All-you-can-eat buffets have been a staple in Las Vegas since the El Rancho Vegas, the original resort casino on the Strip, opened in 1941.  The “Buckaroo Buffet,” so-named in keeping with its Wild West theme, was basically an all-night chuck wagon.  For a dollar or a dollar fifty, a hungry gambler could have his fill of an assortment of cold cuts or a choice of a few hot dishes. Everyone was satisfied, management, especially, as they didn’t have to keep a full staff standing by and good customers never left the premises.

Over time different courses were added to the menu. Steak, lobster, and shrimp have always been popular.  The casino resorts built over the last twenty years, of course, from Atria, Bellagio, and Cosmopolitan to Wynn, have buffets.  None of them are cheap, but they’re all well attended.

Caesars is hoping their new arrangement delivers that something extra exceptional, not just a second, third, or fourth trip for more.  The decor is modern – all glass, wood, and steel.  The view is spectacular; it overlooks the pool complex known as the Garden of the Gods.  And the level of service and quality of the offerings promise to be outstanding. Customers are able to watch their meal being prepared.  Chefs have been trained to relate to the customers and give mini demonstrations of interest to diners.

Shania Twain will be performing in the showroom, but morning, noon, or night, eating is the new entertainment.

© 2012 Susan Marg – All Rights Reserved



If They Build It… You Will Come

Any history of Las Vegas is incomplete without the story of Benjamin Siegel. He was called “Bugsy,” but never to his face because he hated the nickname. He thought it made him sound crazy, dangerous, too, but mostly crazy. He was credited with founding Las Vegas. Some believed he was mayor. Neither was true. He wanted a career in the movies, but had to settle for creating the Las Vegas of the movies.

Standing guard at Caesars Palace. Photo by: Susan Marg

The Flamingo, the casino in the desert named after Bugsy’s girlfriend Virginia Hill’s long, birdlike legs, was his vision, creation, and extravagance. We don’t know whether he was murdered for overspending on its construction or for claiming some of the investors’ monies as his own.  It doesn’t matter. When the Flamingo opened ceremoniously on December 26, 1946, it was obvious that every penny that had gone into the place had been well spent.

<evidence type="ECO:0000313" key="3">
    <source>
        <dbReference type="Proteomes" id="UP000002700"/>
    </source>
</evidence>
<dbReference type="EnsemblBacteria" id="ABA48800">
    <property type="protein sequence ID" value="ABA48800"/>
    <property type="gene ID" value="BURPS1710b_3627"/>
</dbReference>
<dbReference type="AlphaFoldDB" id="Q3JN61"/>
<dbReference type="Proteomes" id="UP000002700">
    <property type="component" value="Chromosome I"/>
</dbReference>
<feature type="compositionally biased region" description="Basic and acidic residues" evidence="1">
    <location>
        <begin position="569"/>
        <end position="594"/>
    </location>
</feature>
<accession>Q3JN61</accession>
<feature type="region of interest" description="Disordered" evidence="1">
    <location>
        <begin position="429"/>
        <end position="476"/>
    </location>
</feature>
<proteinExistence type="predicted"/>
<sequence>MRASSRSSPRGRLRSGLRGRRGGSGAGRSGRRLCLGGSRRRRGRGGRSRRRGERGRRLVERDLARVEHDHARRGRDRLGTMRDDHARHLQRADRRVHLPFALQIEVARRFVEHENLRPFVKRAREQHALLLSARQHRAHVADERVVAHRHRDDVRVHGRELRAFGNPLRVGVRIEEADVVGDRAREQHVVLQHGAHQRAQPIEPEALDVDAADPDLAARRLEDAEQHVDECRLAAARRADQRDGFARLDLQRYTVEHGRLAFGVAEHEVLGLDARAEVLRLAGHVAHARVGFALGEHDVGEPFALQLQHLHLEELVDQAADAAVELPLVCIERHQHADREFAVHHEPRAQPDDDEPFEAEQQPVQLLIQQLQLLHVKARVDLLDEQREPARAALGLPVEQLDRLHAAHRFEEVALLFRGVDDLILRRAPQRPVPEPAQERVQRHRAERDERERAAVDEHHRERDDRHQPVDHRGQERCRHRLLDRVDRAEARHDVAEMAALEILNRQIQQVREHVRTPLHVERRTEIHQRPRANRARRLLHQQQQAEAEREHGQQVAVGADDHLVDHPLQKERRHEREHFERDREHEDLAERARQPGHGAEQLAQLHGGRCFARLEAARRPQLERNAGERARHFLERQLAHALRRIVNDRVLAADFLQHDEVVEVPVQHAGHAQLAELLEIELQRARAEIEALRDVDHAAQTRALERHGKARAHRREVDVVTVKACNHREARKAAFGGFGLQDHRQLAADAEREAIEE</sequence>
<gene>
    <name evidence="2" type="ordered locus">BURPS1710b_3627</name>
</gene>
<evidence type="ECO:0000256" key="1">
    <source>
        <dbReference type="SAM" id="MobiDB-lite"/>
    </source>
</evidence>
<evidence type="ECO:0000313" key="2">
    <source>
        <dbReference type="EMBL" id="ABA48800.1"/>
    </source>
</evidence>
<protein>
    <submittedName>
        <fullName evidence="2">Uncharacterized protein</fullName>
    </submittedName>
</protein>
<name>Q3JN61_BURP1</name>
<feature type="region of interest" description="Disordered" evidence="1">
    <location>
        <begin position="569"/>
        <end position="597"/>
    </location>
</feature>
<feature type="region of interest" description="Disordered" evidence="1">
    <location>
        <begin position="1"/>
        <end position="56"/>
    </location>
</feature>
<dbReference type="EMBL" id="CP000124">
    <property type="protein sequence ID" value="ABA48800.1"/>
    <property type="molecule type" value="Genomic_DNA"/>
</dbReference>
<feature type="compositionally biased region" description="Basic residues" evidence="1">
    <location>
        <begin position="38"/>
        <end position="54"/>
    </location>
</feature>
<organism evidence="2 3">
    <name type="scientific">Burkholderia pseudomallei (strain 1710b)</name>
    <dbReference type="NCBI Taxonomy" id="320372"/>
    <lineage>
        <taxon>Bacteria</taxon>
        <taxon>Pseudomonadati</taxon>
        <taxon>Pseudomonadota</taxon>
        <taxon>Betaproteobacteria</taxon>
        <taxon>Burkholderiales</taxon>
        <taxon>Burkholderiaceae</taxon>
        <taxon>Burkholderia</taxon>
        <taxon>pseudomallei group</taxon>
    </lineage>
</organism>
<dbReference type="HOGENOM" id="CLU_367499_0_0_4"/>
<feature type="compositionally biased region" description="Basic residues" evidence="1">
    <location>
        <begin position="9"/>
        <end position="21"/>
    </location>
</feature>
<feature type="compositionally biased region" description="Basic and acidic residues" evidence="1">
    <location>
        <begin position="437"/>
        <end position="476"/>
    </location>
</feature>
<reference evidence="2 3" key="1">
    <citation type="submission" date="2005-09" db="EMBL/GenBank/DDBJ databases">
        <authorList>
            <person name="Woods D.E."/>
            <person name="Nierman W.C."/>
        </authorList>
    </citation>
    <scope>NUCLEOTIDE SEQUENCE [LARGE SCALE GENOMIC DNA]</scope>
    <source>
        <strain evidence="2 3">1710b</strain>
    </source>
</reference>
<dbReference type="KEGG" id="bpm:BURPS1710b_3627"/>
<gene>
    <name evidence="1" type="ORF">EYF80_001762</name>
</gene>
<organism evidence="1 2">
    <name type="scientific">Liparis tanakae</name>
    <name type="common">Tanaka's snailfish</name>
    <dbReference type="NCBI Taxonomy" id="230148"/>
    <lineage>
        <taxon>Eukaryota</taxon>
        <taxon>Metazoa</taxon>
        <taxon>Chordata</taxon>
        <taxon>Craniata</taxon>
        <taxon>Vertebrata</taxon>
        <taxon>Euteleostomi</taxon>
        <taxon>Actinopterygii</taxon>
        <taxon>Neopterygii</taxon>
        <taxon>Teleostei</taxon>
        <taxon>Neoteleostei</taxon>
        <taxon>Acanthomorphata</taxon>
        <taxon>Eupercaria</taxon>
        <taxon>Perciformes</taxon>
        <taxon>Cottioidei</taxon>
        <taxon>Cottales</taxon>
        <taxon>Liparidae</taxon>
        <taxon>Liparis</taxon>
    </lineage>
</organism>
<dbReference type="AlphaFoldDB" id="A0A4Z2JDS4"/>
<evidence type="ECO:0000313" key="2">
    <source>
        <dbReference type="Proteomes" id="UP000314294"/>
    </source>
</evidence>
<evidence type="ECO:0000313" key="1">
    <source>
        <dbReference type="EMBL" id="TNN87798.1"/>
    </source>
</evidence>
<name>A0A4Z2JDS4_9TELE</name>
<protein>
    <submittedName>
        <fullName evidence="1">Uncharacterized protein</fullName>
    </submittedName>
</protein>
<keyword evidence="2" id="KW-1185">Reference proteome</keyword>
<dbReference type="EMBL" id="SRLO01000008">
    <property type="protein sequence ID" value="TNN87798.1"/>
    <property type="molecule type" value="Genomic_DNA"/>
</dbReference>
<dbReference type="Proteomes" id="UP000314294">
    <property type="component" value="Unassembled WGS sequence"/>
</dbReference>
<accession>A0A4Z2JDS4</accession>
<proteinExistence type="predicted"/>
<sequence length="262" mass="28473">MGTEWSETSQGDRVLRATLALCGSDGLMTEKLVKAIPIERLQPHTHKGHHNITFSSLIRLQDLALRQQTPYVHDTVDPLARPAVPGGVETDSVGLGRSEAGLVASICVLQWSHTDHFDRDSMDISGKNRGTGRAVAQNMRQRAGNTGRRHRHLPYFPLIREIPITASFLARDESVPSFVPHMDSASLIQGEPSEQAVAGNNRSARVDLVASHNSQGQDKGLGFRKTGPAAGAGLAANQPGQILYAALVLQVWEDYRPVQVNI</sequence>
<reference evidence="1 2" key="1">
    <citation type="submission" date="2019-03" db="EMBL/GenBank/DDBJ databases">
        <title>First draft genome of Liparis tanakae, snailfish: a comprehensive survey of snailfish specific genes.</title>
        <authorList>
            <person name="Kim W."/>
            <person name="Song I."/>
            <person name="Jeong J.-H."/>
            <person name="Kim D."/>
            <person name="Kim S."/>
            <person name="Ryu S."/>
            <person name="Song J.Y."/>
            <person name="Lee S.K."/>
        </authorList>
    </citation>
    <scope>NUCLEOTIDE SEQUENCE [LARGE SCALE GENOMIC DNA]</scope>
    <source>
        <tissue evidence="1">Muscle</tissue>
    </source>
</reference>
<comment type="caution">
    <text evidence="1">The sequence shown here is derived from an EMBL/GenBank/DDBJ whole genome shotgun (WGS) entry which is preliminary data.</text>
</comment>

Bugsy had replaced the atmosphere of the cowboy casinos found down the road  with an ambience of sophisticated luxury throughout the resort. On the first night and every night thereafter, first class entertainers, such as Jimmy Durante, Xavier Cougat, and Rose Marie, performed in the showroom.

Since that time entertainment has always been a big part of the Las Vegas scene.  Edgar Bergen with sidekick Charlie McCarthy on his lap kicked off the festivities at The Desert Inn in 1950.  Ray Bolger, the famous scarecrow from The Wizard of Oz, launched the Sahara Hotel and Casino in 1952.  Liberace starred in a musical comedy revue that included a “candelabra ballet” at the Hotel Riviera’s gala on opening night in 1955.  And Andy Williams headlined at Caesars Palace’s Circus Maximus in 1966.

For decades Caesars’ 800-seat showroom hosted such celebrities as Judy Garland, Shirley MacLaine, Freddie Prinz, Petula Clark, Diana Ross, George Burns, Julio Iglesias, Tom Jones, Wynonna, Ann-Margret, Natalie Cole, Eddie Fisher, David Copperfield, Tony Bennett, and Sammy Davis Jr., to name a few of the famous names.